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Merope - engineering a low compromise compact 16" dob

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#51 Alex Parker

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Posted 14 February 2015 - 09:03 PM

Azimuth Section #1

The azimuth section is a simple ring manufactured from 3 layers of 25mm ply laminated together provides all the support necessary for the OTA. Essentially it is a 70x75mm (3"x3") solid circular beam with a Laminpanel plate on the bottom (which in theory should make it stiffer, but not really necessary). Originally my design was just a ring with no center pin, but as it came together there was really no reason not to put a thin plate on the bottom, so I did, mainly because the plate adds another barrier to creepy crawlies.

 

gallery_217007_4913_64486.jpg

 

The most difficult bit to do was cutting the altitude bearing recesses. Several reasons. First there was no straight edges to work from, and at the time no bottom plate with a center point either. Second I didn't have a tool that could make the cut in a single set up. And third I didn't take enough care building a jig and relied too much on measuring, clamping, unclamping, marking and realigning everything to marks. Consequently the cuts didn't align as well as I expected and needed some rework.

 

gallery_217007_4913_59019.jpg

Mounted in jig from behind

gallery_217007_4913_86930.jpg

 

Jig from front showing angle grinder with 4" saw blade mounted in jig

 

gallery_217007_4913_25025.jpg

 

This is about as dodgy and vicious as it looks. I had to take the guard off to use it and was terrified it would bite and grab and do something really evil. In practice it was as smooth and easy to use, gave no hint of grabbing, and I just shaved the job a few millimeters at a time. This involved lifting the entire cutting assembly to slide up its defining point and then slowly let gravity work its way down slice after slice. Unfortunately with only a 4" cutting blade it soon interfered, hence the step cut to clear space. This meant I had to locate the job 4 times and the saw 4 times, which is not a recipe for repeatability and precision.

So the lessons learned for next time were:-

1. take the trouble to make a very good jig - much better than the photos show

 

2. buy a 6" angle grinder and saw blade

 

3. build a better safer jig for the saw

I would also think about  hogging most of the material out on the tablesaw with a dado set beforehand, and just using the swinging angle grinder jig to fair the final shape.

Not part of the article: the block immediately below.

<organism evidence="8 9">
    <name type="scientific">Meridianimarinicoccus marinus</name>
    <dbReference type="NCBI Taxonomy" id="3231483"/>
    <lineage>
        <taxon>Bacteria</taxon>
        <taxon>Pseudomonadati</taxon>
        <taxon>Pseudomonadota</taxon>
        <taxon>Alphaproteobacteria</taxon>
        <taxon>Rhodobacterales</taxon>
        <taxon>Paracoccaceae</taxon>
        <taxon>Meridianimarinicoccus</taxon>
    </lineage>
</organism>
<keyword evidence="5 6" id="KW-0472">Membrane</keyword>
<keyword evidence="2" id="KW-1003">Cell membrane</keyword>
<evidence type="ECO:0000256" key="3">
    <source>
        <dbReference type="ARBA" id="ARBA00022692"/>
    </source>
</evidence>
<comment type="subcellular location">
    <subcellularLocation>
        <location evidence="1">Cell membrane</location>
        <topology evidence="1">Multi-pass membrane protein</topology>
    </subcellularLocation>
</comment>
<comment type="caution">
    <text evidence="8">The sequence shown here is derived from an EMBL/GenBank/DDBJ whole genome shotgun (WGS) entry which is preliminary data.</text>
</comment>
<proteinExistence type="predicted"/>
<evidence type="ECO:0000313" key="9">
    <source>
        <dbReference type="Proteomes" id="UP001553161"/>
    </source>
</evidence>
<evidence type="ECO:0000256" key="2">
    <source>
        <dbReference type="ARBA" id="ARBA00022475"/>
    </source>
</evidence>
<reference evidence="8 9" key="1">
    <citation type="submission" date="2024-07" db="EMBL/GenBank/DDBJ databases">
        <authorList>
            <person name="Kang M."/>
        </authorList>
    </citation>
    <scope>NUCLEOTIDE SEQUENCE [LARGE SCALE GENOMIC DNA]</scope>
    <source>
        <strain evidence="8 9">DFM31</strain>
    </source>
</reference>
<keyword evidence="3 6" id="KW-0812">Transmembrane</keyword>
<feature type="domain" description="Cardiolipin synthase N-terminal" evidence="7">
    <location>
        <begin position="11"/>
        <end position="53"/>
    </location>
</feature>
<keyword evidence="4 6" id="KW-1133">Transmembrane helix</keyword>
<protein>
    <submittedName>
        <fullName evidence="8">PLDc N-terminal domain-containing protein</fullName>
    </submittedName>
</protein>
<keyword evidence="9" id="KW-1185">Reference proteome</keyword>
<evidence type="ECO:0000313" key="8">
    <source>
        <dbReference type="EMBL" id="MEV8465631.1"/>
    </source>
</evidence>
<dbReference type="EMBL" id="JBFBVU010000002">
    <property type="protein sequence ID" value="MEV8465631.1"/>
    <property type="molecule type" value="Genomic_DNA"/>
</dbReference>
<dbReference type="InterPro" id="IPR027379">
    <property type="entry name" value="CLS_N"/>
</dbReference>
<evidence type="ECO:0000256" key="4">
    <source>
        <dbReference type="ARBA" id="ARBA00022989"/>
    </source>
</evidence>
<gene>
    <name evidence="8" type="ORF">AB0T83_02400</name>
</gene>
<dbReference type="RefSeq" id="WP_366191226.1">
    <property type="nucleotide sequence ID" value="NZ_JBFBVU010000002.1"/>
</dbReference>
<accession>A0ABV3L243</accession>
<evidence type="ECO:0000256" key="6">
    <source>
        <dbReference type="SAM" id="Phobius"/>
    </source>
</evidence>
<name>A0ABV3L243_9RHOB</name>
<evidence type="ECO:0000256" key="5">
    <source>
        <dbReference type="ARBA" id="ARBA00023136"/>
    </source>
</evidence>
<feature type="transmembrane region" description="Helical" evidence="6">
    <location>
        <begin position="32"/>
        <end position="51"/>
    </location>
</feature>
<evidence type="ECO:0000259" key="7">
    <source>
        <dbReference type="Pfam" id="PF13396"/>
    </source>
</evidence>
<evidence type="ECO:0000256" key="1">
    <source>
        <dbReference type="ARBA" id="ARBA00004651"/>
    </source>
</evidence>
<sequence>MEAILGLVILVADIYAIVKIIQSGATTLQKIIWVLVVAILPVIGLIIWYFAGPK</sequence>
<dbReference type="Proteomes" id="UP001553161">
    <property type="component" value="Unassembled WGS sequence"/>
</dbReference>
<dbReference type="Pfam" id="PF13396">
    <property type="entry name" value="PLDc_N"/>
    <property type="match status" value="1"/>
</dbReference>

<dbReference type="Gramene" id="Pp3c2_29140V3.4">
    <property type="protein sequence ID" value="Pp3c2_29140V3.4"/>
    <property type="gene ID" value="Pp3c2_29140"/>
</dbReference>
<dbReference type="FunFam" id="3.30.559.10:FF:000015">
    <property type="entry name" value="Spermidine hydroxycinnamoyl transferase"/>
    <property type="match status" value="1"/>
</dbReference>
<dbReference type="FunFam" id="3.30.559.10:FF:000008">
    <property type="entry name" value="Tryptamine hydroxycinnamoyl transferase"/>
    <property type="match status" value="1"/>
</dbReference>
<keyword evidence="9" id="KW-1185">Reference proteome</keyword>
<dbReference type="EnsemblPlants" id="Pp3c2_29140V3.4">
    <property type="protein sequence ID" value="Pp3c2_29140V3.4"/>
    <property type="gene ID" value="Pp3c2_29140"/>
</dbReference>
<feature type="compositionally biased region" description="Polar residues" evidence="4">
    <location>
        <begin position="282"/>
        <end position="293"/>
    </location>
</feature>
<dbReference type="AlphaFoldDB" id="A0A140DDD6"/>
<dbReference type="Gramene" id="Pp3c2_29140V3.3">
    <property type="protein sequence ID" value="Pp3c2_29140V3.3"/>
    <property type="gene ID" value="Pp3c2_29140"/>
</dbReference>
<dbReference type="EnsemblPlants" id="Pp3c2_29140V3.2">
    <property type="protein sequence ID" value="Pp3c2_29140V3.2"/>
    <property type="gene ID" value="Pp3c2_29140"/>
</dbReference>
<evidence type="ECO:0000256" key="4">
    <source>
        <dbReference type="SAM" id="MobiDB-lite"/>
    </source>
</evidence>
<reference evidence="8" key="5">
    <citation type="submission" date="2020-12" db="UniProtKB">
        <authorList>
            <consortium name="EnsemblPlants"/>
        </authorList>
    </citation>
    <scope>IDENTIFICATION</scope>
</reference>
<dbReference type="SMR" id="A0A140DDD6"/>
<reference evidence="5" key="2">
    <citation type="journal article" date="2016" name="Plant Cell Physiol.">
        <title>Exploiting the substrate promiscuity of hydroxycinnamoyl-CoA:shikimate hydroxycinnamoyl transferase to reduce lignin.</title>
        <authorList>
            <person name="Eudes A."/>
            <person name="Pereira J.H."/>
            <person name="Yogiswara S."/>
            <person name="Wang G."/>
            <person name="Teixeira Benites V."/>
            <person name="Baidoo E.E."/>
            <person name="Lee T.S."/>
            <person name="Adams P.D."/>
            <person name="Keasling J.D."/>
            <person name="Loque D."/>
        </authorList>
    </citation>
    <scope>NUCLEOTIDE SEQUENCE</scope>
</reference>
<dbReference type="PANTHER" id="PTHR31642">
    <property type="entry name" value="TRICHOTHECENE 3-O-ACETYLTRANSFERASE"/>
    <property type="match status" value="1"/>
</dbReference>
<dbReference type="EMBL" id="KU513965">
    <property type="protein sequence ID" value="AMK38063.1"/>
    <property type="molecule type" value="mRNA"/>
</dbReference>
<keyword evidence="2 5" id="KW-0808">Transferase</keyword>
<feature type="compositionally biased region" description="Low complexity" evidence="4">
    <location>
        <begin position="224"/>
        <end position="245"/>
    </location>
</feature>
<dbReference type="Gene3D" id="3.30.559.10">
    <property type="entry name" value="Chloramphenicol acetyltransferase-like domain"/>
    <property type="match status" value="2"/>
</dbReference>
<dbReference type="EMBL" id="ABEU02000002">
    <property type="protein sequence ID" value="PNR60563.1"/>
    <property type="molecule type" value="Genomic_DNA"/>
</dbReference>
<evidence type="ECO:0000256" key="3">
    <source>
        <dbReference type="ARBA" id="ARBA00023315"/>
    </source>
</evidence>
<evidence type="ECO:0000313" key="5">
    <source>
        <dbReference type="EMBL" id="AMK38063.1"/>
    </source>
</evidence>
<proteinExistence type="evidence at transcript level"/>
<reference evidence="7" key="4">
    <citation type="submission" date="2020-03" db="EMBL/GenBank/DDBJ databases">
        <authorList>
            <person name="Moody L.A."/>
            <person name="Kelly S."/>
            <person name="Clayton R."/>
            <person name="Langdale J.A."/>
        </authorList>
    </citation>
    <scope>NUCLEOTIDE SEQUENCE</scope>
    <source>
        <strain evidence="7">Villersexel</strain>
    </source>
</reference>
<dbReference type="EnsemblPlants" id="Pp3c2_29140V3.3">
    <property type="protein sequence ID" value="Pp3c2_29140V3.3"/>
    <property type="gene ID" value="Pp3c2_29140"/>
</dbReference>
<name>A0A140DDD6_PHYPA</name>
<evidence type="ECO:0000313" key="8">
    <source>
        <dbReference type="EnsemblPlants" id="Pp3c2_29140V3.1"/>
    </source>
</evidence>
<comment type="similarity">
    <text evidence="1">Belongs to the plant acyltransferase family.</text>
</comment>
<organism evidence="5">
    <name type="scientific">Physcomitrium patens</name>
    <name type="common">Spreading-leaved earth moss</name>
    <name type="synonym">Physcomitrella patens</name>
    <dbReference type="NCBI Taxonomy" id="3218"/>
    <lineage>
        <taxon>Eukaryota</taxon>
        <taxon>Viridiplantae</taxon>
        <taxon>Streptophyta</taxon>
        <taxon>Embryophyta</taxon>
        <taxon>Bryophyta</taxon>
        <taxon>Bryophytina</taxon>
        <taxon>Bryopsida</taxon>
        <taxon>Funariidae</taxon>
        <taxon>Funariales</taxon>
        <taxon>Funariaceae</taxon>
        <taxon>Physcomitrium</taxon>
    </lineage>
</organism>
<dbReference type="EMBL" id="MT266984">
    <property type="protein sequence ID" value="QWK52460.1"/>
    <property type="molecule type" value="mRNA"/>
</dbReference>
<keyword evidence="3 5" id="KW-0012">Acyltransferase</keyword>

#52 Oberon

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Posted 14 February 2015 - 10:06 PM

Thank you for the suggestion, that might make it quicker. I don't have a table saw at the moment, so didn't consider it as an option. Initially I imagined I would make the cuts with a router but there was no way to get the cutter in place without fouling the plate.

To be honest there is no need to cut a curve here, except to minimise the material removed in order to maintain maximum stiffness of the ring. Straight angular cuts would do, particular if each piece was cut prior to laminating.

But the engineered look of it appealed to me, and the improved stiffness seemed sufficient justification. And besides, I had to do it for the cutouts in the altitude bearings anyway, so why not be consistent.

 

Would I do it again?

 

Yes.



#53 Pinbout

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Posted 15 February 2015 - 08:35 AM

 

Oberon,

 

do you have a plan view of your mirror box and truss layout to show how much clearance there is - mirror edge to tubes?

 

Just for you Danny....

 

gallery_217007_4913_241690.png

 

 

thanks



#54 woodscavenger

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Posted 16 February 2015 - 01:30 AM

I just keep coming back to look at this amazing structure.  I have a lot of DIY skills but this is just plain beautiful and looks to be a great machine.


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#55 Alex Parker

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Posted 16 February 2015 - 11:36 AM

And another question - given that you can collimate using the truss poles, why bother with the guitar machine heads on the OTA?  They seem like overkill if you just want to tension the wires and then leave them alone (not that I can instantly think of a lighter, simpler tensioning device, of course).  They would obviously be ideal if you wished to use adjustment of the wires to collimate the secondary...

 

And thanks again for posting such a thought-provoking build. 



#56 Oberon

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Posted 16 February 2015 - 05:22 PM